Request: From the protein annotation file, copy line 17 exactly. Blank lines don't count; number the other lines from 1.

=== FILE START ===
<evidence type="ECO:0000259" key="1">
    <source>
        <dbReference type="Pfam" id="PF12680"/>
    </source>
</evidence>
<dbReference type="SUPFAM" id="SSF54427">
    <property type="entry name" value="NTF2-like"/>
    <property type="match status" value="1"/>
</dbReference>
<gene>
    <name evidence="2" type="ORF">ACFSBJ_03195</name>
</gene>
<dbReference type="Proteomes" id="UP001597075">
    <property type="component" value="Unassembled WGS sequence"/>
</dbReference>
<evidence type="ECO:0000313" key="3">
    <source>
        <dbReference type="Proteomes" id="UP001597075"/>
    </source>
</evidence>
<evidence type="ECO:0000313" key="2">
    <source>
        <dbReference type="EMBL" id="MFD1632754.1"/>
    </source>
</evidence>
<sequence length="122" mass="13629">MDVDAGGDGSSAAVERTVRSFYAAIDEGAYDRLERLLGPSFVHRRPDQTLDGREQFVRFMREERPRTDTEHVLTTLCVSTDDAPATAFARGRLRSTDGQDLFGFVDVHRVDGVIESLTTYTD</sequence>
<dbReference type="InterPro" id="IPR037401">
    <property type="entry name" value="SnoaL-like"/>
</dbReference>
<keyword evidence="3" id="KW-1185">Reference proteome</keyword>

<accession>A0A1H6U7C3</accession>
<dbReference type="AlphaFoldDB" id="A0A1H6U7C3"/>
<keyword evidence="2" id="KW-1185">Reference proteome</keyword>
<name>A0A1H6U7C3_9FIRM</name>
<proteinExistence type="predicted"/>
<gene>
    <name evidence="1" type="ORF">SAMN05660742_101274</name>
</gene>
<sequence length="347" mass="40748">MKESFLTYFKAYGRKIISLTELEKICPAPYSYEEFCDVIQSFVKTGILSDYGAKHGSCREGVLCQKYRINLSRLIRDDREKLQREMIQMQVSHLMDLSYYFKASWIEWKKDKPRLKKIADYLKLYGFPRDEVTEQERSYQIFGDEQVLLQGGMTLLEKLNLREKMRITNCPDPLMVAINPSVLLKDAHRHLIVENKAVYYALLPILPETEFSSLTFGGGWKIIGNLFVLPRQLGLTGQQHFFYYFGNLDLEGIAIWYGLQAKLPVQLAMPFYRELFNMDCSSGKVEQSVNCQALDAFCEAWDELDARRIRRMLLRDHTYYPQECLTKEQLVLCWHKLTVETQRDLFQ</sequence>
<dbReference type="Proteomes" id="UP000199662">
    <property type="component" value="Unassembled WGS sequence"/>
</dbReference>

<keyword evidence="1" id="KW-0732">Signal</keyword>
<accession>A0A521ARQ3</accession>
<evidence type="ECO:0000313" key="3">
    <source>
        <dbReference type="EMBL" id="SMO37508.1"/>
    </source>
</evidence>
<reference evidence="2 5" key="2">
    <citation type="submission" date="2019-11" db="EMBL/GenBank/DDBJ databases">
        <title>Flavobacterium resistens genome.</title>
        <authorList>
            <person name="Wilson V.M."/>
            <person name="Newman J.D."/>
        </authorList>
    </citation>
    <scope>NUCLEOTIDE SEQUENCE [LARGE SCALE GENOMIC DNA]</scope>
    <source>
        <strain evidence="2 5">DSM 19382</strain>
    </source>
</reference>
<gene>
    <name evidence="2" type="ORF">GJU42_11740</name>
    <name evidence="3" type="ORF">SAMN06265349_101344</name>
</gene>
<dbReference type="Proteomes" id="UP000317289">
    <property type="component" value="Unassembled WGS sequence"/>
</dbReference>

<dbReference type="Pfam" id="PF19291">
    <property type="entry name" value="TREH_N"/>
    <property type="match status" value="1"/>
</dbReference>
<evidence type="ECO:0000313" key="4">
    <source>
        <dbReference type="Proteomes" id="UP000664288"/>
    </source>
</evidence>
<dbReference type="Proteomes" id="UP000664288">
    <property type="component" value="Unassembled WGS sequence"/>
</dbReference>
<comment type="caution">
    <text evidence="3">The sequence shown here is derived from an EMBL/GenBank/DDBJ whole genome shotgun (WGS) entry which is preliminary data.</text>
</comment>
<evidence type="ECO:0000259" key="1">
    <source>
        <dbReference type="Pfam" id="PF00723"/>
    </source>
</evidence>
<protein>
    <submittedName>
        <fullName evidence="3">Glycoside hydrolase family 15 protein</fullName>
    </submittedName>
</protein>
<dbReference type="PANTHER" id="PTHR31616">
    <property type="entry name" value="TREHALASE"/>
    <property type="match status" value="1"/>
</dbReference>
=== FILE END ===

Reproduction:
    <source>